'Execution-style' killings send chilling message to legal fraternity
The execution-style killings of lawyers are designed to stall cases, create fear and send a message to the legal fraternity not to pursue specific cases related to gangs or drugs.
“It sends a message and it also presents a heightened risk profile to take on specific cases ... people think twice about dealing with certain cases that involve specific people that have known links to gangs,” Dr Simon Howell, research associate at the University of Cape Town’s (UCT) centre of criminology said on Wednesday.
His comments follow the death of advocate Vernon Jantjies, who was gunned down on Sunday as he stepped out of a shop at a petrol station in Cape Town.
Jantjies is the fourth lawyer to be shot in an apparent “hit” in the city since 2016. He was acting as a criminal defence advocate at the time of his death.
“There is a concern, especially now, among the legal fraternity,” Howell said in an interview with Refilwe Moloto on CapeTalk radio.
These types of shootings were “conducted to stall the legal processes around the specific cases” and “create fear and almost act as a warning to other advocates and others in the legal fraternity to not pursue specific cases or specific concerns that relate to gangsterism or drugs”, he said.
Jantjies’s friend, advocate Gilbert Jose, told TimesLIVE earlier that the legal profession in Cape Town appeared to be under siege. “We are facing an unknown enemy, because it sounds like people don’t want us to do our work without fear or favour. We do not know who is killing us,” said Jose.
Howell said lawyers who opted to get “protection” faced a choice: “If they take on significant protection they limit their movement and it impacts on their lives quite significantly. Ultimately, you are faced with a choice of how much you allow the job to impact on your freedom of movement and your freedom of living a specific way.”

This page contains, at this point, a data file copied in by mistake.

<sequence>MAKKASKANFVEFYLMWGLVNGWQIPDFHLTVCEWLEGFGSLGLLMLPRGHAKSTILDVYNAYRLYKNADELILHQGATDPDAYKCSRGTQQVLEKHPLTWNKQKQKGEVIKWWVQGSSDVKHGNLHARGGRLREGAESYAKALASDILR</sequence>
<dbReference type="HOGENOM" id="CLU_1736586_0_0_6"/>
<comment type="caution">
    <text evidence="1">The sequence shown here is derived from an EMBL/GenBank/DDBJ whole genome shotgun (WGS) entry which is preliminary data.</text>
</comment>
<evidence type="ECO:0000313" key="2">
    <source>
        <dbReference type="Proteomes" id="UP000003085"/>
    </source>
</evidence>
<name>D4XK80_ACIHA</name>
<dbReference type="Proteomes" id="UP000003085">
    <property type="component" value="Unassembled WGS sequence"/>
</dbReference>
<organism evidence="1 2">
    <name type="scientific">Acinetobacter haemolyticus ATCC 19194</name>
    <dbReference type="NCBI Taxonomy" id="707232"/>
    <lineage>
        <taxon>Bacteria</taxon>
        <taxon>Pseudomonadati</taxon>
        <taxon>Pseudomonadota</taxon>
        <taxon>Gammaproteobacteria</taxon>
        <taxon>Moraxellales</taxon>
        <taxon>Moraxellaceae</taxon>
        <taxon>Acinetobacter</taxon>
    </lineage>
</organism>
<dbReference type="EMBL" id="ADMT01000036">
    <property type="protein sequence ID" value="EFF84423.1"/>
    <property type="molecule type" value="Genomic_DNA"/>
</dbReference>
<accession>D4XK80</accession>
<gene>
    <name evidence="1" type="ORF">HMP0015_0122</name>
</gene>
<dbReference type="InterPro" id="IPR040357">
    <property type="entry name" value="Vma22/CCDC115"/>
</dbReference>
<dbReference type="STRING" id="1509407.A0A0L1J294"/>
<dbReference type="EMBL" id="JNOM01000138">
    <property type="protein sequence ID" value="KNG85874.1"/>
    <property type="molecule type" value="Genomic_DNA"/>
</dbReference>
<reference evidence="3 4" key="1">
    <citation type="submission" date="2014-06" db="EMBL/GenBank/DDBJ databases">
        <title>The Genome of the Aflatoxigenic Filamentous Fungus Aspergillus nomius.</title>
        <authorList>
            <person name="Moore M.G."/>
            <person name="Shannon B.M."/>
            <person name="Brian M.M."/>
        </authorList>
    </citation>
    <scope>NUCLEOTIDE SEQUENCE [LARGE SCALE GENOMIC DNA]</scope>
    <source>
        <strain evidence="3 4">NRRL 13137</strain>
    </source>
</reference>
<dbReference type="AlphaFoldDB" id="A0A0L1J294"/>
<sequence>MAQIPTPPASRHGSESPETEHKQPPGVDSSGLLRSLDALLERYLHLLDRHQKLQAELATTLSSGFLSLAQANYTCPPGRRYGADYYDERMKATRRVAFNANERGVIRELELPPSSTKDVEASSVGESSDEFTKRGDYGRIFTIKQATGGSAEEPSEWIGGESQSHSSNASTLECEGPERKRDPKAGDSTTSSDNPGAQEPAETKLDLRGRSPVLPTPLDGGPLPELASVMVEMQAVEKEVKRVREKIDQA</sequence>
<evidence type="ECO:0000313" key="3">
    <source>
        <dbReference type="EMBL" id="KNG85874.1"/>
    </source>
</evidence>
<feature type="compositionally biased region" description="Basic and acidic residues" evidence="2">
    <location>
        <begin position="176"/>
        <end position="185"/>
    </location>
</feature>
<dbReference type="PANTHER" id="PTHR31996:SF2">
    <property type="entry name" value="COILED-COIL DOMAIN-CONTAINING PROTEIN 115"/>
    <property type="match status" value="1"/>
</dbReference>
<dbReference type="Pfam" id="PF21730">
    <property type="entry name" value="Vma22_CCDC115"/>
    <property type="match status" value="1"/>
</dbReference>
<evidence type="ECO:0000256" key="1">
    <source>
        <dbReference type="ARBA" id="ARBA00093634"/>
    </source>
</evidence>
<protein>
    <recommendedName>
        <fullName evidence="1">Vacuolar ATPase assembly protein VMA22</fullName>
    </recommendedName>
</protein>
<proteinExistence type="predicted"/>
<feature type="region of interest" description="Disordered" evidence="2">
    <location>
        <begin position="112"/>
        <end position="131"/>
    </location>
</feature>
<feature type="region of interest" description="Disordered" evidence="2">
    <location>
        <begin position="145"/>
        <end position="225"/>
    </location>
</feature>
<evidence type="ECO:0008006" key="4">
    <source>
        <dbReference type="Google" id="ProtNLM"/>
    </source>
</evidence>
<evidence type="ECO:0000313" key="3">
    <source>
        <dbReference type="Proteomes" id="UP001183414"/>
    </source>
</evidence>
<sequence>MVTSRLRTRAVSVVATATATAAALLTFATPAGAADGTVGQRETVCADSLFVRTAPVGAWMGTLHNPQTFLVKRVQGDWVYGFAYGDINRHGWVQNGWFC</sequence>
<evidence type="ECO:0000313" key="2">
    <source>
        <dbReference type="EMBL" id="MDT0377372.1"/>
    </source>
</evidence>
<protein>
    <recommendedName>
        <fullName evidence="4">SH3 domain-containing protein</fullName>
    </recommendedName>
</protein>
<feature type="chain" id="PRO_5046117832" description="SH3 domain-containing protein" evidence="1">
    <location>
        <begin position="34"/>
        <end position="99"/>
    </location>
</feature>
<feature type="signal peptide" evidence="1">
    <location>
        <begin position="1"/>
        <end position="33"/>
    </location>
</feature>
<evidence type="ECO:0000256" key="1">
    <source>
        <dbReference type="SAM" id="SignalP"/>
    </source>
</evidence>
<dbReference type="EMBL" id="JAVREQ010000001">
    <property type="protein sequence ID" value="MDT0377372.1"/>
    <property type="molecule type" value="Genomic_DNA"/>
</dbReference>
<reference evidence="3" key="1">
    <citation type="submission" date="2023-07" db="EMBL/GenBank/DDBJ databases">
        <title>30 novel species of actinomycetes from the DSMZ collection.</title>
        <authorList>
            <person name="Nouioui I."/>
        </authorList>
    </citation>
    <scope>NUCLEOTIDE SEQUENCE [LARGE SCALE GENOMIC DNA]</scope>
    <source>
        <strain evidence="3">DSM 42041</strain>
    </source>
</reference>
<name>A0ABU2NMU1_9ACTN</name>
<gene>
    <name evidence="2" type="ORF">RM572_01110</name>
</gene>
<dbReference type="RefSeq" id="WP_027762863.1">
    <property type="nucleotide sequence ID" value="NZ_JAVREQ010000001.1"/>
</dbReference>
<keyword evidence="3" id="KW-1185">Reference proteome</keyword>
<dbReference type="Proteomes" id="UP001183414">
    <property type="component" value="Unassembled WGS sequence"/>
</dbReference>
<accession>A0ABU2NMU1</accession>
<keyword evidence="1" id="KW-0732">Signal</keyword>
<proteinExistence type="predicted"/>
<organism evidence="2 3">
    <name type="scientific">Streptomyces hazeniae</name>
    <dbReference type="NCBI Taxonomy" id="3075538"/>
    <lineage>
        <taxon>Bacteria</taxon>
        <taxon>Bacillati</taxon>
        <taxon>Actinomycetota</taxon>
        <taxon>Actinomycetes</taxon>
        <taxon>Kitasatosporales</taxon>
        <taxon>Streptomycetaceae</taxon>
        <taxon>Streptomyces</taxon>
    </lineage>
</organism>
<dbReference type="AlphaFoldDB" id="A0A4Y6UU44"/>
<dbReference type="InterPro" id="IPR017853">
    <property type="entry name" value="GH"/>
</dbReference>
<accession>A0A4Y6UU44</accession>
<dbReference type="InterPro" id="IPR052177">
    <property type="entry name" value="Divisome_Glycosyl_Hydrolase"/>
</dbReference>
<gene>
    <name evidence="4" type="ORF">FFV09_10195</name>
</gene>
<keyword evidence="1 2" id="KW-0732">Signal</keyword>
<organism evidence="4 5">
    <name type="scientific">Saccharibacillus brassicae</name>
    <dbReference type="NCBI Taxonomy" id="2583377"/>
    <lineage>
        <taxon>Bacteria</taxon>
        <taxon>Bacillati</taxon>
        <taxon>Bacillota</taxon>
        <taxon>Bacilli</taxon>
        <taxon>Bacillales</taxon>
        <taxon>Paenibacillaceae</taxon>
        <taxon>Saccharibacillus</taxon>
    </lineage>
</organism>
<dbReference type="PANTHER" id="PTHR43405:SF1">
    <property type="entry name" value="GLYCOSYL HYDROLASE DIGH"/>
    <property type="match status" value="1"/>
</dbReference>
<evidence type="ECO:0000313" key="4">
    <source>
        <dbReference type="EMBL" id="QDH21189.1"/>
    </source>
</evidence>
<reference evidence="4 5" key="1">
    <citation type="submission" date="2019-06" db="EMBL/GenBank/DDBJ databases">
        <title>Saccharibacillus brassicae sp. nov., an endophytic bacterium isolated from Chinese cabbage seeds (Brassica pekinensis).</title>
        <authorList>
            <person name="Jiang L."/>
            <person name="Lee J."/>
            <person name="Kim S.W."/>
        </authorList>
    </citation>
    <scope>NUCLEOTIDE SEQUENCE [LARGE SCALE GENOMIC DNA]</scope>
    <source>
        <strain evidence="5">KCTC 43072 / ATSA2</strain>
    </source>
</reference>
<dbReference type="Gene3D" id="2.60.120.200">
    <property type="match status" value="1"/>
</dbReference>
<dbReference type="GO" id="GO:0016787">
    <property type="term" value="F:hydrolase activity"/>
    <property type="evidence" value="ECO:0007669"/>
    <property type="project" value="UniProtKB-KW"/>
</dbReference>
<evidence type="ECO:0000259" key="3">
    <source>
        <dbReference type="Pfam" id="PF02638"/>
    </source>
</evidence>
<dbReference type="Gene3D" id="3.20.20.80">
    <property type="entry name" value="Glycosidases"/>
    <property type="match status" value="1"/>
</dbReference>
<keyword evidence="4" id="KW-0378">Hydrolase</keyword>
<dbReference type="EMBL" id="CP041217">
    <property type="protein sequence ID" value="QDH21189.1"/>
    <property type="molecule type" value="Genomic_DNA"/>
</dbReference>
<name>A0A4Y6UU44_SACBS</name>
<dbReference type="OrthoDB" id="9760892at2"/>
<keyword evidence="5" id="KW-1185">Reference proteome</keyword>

Johan Burger, from the Institute for Security Studies, told IOL in an interview on Tuesday: “There is a growing confidence among the crime syndicates and a belief that they can continue to cause mayhem because of the inability to arrest and successfully prosecute them.
“It has an intimidating effect on the legal fraternity and these crime syndicates are sending out a message that no-one in the legal fraternity is safe.”
Jantjies’ death follows the shooting of other prominent lawyers in the city. They include advocate Pete Mihalik, who was shot while dropping his children at school in Green Point in October 2018.
One of Cape Town’s top criminal lawyers, Pete Mihalik, was shot dead on October 30 2018 while dropping his children at school.
The Sunday Times reported in November 2018 that the shooting was arranged by a convicted prisoner from his jail cell at the behest of two alleged Cape Town mafia bosses.
Attorney David Mbazwana was shot dead in a spaza shop in Khayelitsha in May. Attorney Noorudien Hassan was shot outside his home in 2016.
Vuyile Maliti, a taxi boss, and two alleged hitmen, Sizwe Biyela and Nkosinathi Khumalo, have appeared in the high court in Cape Town in connection with the death of Mihalik. They face a murder charge, a charge of possession of an illegal firearm and ammunition, and two attempted murder charges.
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